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How to go to the Philippines

The best way to get to the Philippines is by plane. The most frequent entry point is at Manila’s Ninoy Aquino International Airport. If you want to visit the Luzon Region , and the nation’s capital, this is the place to land. However, there are other Luzon airports such as Macapagal Aiport in Pampanga, Subic Bay Airport in Zambales, and Laoag Airpot in Ilocos Norte. It’s fairly difficult to find an international flight that would land on these three other airports, but I highly recommend it since NAIA is most of the times crowded. Americans would definitely be more comfortable in either Subic Bay or Macapagal Airport because there are some Americans who have chosen to stay in the Philippines which mostly composes of remnants of American Base personnel abound the area, and most of the local populace can speak English. I highly recommend the smaller Laoag Airport, since it has the least traffic, the city is not as congested, and you can visit the beautiful Vigan city easily.

If you want to visit the Visayas region, you can choose between Cebu International Airport or Iloilo International Airport. Cebu is highly urbanized, so you won’t have any problem getting around. About the airport in Iloilo, but I don’t have much information on it as of now. The Visayas region is the premiere place if you’re looking for sand-sea-surf type of recreation. It is home to some of the most renowned beaches in the Philippines such as the Boracay Beach.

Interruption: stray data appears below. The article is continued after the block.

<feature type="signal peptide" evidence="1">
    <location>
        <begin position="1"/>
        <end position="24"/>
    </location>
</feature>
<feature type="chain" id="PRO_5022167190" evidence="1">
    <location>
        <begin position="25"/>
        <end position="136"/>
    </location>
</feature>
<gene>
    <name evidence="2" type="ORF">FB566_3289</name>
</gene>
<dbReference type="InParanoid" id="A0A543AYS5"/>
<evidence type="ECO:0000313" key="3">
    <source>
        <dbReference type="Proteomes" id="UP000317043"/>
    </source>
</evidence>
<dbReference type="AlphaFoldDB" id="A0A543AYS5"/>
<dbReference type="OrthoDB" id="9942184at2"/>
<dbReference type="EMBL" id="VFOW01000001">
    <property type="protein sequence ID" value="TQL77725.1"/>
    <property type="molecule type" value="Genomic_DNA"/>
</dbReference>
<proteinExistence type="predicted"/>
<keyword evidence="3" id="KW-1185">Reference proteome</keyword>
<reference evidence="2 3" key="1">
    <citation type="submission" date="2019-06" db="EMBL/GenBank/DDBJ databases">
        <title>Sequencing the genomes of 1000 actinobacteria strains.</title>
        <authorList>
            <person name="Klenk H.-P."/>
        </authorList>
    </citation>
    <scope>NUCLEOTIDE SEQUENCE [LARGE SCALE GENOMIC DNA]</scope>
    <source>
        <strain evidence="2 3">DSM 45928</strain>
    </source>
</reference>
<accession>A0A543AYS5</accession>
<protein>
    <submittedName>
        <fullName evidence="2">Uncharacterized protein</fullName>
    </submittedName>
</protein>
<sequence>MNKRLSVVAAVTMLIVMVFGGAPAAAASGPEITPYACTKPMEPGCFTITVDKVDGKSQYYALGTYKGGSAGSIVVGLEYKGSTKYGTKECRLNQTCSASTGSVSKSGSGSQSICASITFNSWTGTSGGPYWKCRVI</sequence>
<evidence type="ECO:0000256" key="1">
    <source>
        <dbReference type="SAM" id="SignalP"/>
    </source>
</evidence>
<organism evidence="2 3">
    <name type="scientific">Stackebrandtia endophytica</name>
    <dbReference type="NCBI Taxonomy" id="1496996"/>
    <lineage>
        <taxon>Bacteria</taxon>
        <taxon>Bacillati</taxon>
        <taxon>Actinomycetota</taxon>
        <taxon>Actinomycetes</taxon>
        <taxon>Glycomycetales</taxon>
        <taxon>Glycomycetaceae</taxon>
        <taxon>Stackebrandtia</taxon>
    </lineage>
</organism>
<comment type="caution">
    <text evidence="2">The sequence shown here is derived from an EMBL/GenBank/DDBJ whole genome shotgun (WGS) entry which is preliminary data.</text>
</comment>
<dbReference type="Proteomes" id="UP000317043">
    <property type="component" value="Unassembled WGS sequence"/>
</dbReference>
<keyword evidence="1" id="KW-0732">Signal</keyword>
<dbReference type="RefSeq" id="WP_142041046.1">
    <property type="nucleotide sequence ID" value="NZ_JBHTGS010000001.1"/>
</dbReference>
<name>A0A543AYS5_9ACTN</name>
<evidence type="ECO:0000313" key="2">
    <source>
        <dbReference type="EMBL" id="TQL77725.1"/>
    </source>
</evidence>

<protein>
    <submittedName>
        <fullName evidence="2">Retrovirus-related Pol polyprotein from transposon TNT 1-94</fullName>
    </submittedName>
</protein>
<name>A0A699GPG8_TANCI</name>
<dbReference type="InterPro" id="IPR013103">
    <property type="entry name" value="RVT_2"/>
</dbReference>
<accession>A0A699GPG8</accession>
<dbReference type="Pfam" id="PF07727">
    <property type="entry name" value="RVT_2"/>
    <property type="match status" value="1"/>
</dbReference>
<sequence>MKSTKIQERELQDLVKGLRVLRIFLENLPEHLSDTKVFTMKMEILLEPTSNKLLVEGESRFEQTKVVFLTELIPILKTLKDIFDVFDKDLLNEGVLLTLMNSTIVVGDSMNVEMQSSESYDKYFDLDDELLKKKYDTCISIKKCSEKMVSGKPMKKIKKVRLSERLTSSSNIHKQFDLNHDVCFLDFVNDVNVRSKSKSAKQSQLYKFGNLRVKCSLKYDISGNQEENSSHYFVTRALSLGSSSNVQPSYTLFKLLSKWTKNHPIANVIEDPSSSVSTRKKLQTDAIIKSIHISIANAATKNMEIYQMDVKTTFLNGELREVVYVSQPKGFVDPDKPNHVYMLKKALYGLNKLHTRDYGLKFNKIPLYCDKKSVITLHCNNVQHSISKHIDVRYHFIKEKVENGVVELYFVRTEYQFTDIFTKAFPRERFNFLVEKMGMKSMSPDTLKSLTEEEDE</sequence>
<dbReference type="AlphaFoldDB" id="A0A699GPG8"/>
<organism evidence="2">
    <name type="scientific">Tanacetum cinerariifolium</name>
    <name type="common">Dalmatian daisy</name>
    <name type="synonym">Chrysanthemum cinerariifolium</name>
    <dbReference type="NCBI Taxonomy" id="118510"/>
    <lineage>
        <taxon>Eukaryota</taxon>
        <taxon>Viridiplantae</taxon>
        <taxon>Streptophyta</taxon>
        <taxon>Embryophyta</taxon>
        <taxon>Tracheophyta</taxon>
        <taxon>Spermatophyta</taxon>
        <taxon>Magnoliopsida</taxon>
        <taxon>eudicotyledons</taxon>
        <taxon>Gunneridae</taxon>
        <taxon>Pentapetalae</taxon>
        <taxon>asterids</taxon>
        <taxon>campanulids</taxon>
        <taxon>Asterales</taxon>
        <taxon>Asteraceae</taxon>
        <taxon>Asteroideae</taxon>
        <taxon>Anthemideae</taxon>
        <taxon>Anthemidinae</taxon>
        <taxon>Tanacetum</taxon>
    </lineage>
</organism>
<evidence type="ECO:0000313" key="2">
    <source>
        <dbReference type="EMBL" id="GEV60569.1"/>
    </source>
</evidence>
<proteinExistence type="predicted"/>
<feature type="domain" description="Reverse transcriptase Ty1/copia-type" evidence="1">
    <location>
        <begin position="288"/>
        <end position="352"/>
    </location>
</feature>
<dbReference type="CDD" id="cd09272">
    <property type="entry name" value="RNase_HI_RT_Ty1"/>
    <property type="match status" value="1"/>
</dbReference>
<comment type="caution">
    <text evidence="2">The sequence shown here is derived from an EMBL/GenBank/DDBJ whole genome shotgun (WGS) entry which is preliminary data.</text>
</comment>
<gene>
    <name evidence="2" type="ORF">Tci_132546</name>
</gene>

In the Mindanao Region, There is Davao International Airport, General Santos International Airport, and Zamboanga International Airport. Due to numerous acts of violence in this region, and the prevalence of terrorist groups such as the Abu Sayaff and the MNLF, this region is often shunned by tourists. This is a very sad thing since the Mindanao Region offers many Philippine Ecotourism destinations such as Mt. Apo, the highest peak in the country. The beaches may not be as beautiful as those in the Visayas region, but most of them are pristine natural beauties, untouched by man’s sense of urbanity. The culture is also very colorful, and the people – despite the travel warnings and bad media images – are very friendly. If you don’t mind taking the risk (a very small one in my opinion) try to discover this region first.

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